Enabling Grassroots Capitalism is Key for Restructuring Societies Equitably
Roger Noriega and Andres Martinez-Fernandez argue in a recent article that populism failed as an economic growth strategy in Latin America because it lacked essential qualities such as transparency and sustainability. Rather than enabling citizens to acquire skills that would equip them to achieve a better quality of life, it perpetuated a system of handouts and elitism that in reality keeps the poor in their historically disadvantaged status.
To Ambassador Noriega, who has decades of experience in the region, revolution and reform based on slogans and distribution of rewards has shown its deficiencies. The introductory summary notes that “Grassroots capitalism is the only solution to poverty, empowering poor and marginalized citizens to make them stakeholders in their country’s economic access.” And that “Policymakers also must address the systematic barriers to equitable growth, including corruption, stifling bureaucracy, crime, and violence.”
This could easily serve as a description of the dysfunctional social and economic development policies plaguing oil-rich and not-so countries in the Middle East and North Africa (MENA). The past decade has been unkind to those countries long attached to socialist and paternalistic policies that treat people as clients and beneficiaries rather than citizens valued for their participation in the country’s future.
Reforms that inch a country closer to a citizen-centric model hold the most promise for a holistic model of human development, one that includes capacity-building for institutions as well as individuals. When looking at the MENA region to identify is countries that, like Latin America, are in a transition from a top-down system of economic and political empowerment to something more interactive and less prescriptive, where does one begin?
Morocco can serve as a template for measuring intentions vs. results, since King Mohammed VI is committed to redefining relations between people and government. His early reform of the family law, transparent handling of the abuses of the previous regime, and reduction of the role of the palace as a key economic engine in the economy demonstrate his understanding that Morocco must change if it is to progress.
The challenge of course, as described in the article, is that grassroots capitalism is not a mere refinement of traditional capitalist models. Rather, it empowers and enables people through institutional respect for rule of law, property rights, relevant training and education, and support for individual enterprise and entrepreneurship.
The “emphasis must also be placed on internal reforms that speak to peoples’ priorities…and cultivate a popular consensus around a new brand of grassroots capitalism: policies that generate sustainable growth with free-market solutions; consciously extend economic opportunity and political freedom to the very poor; generate decent jobs and social mobility; incentivize entrepreneurship to unlock the potential of those outside the formal economy; and fortify the rule of law to fight that corruption, crime, and violence that debilitates societies.”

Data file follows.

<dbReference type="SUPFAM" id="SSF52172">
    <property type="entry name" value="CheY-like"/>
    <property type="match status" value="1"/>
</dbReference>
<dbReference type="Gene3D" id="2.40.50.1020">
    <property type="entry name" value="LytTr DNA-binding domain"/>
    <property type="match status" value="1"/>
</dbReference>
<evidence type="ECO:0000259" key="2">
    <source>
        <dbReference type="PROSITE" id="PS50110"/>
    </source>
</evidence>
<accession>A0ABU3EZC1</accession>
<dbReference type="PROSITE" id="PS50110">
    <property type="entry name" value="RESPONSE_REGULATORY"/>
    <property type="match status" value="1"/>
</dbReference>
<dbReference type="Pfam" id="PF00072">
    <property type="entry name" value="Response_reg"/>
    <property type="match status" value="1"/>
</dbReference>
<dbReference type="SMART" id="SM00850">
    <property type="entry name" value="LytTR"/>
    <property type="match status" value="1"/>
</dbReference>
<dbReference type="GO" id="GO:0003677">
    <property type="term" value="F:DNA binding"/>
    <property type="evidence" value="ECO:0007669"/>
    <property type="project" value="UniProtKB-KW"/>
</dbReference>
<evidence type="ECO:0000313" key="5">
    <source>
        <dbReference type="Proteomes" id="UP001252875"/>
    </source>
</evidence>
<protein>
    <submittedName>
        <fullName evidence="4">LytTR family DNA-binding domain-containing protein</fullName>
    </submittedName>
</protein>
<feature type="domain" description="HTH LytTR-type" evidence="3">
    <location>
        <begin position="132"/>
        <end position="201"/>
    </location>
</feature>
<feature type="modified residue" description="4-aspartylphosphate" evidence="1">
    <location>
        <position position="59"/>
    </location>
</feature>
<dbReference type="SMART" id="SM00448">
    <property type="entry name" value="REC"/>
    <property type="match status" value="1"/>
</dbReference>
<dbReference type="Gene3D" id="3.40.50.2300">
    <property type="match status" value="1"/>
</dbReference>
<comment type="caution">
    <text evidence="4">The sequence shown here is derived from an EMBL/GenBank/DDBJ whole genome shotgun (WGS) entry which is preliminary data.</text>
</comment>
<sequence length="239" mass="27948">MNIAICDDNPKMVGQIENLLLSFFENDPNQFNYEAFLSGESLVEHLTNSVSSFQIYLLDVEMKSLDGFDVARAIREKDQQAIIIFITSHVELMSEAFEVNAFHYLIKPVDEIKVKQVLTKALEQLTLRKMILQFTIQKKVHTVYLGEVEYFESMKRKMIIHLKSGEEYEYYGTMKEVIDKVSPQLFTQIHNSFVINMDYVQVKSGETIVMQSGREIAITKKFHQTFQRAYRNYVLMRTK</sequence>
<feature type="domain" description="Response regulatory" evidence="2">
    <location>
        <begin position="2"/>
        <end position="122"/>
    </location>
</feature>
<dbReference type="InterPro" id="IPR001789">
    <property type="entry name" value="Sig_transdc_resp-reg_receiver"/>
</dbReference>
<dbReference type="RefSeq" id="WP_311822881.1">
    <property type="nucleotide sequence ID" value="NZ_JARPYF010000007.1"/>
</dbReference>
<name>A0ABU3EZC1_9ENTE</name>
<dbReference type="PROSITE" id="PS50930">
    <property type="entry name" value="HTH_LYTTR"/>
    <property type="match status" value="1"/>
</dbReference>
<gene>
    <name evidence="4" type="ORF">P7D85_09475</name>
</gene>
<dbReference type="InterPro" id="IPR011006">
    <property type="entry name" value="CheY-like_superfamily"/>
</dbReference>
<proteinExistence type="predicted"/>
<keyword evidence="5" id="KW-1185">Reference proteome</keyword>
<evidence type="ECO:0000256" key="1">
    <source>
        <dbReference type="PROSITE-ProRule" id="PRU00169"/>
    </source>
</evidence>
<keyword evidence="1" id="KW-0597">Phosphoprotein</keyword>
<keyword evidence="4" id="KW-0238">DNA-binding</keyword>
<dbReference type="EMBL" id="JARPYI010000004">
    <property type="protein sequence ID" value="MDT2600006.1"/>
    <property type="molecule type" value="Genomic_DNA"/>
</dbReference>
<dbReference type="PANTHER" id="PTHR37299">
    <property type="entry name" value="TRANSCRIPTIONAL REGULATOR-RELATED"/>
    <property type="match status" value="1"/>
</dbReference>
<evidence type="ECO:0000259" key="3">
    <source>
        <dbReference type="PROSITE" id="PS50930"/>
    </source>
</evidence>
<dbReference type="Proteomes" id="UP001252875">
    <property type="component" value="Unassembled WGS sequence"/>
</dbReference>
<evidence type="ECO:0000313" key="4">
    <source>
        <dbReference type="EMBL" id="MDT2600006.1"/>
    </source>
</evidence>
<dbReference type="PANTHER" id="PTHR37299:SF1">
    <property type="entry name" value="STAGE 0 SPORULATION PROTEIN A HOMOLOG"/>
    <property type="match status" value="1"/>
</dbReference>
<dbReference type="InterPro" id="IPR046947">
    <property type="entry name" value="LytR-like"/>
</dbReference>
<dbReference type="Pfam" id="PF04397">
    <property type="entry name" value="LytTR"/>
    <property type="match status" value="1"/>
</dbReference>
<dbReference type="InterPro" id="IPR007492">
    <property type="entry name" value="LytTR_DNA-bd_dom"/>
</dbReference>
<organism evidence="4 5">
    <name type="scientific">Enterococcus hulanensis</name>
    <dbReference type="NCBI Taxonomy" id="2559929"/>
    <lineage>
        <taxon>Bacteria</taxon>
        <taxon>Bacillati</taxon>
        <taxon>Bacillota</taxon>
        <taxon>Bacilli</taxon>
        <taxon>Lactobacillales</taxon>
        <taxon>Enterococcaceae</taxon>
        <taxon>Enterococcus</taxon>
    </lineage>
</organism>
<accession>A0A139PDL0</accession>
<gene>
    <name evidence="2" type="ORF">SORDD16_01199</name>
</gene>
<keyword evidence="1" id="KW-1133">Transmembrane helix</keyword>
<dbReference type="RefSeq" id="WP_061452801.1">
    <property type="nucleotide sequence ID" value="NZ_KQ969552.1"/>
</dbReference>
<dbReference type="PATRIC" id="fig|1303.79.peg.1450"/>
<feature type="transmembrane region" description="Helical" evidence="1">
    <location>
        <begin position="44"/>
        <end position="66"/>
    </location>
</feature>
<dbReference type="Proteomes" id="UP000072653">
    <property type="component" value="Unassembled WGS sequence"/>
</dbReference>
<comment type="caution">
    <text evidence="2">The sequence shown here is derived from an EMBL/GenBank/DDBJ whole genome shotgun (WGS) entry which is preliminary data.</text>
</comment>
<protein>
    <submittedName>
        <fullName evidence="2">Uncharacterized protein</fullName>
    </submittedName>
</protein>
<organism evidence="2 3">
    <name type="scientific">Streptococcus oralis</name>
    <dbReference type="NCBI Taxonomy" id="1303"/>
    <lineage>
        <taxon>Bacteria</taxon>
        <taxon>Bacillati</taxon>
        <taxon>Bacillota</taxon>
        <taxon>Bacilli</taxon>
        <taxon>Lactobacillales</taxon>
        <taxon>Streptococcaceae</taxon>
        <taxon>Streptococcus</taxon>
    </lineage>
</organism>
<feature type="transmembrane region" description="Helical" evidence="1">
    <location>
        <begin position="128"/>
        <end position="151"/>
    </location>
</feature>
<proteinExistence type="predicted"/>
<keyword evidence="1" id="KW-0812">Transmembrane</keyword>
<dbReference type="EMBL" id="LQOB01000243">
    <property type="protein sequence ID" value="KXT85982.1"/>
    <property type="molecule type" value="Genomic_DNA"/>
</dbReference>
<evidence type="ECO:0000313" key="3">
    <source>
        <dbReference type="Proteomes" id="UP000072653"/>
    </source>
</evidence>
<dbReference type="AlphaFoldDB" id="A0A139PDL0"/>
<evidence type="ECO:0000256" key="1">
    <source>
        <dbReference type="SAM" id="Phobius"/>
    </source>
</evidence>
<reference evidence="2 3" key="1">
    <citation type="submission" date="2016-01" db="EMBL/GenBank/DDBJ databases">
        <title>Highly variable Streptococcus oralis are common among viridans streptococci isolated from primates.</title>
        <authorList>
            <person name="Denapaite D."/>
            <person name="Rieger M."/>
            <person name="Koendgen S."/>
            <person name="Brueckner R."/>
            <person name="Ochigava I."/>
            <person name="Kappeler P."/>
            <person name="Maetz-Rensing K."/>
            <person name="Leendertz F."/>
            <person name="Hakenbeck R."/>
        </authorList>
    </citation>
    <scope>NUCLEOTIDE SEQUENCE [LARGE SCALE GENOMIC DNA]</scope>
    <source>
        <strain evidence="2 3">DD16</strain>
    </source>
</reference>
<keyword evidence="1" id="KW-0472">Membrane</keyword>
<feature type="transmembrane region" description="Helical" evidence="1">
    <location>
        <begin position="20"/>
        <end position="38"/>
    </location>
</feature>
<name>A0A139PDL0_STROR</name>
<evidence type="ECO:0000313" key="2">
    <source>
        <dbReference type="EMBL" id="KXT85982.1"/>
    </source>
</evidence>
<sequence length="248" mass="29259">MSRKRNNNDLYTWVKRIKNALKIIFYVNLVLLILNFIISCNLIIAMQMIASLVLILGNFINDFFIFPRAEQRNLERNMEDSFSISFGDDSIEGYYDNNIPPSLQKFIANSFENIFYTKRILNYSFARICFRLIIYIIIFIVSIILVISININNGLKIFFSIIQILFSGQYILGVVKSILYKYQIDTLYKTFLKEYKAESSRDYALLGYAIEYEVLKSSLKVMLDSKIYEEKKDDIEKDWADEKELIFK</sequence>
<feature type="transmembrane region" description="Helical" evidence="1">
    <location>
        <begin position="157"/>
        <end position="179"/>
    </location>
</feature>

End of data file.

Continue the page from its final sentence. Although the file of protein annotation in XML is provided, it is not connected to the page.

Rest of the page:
Morocco has started on that path: the National Initiative for Human Development (INDH); educational reform and investments in training and entrepreneurship; advanced regionalization; and improvements in childcare, women’s rights, and equitable access to basic infrastructure are propelling it in the right direction.
The hovering questions “Is there enough time,” and “Will the country stay the course,” can only be answered with confidence if the results of the country’s growth and enhancements to personal and collective rights are shared equitably. A diverse society like Morocco has much at risk without a shared vision of what Morocco will be and how all will benefit. This is where the king’s role as enabler-in-chief is so critical – generating national buy-in to a vision of an equitable, just, inclusive, and fair society that takes none for granted, at any level.
How Can the US Help?
While small government is a virtue to free-market advocates, progress is not free. As Noriega maintains, “If leaders committed to democratic capitalism are to succeed in winning and maintaining public confidence, they must attach greater value to poor and marginalized citizens and integrate them into plans for a better future.” And here is where the US is already helping, by enabling Moroccans to have a voice in their local governments.
A recent USAID grant to Counterpart International has set up a Civil Society Strengthening Program (CSSP) to be piloted in two cities in Morocco to help, as their information sheet mentions, both “government and civil society work together to ensure a more inclusive government that represents all Morocco’s citizens.” In the northern city of Tetouan, the project works with the Municipal Council on implementing a three-year action plan to “strengthen local Civil Society Organizations (CSOs) and improve their participation in public affairs.”
The President of the municipality, Mr. Mohamed Idaomar, points out that there is “a real need for the involvement of an effective civil society in order to represent the concerns and the expectations of citizens and to identify priorities of the municipal action plan.”
In a similar way, the agreement between CSSP and the municipality of Temara “focuses on creating a consultative body to represent civil society, promote gender equality and equal opportunities for all citizens, and hold communication meetings with citizens.” USAID will provide technical and logistical support for the municipality to build its capacity for organizing training sessions for municipal staff on how to improve communications with citizens and CSOs.”
While these are small steps, taken together, they continue to move Morocco towards a more responsive, equitable, and just society, based on all hands working together.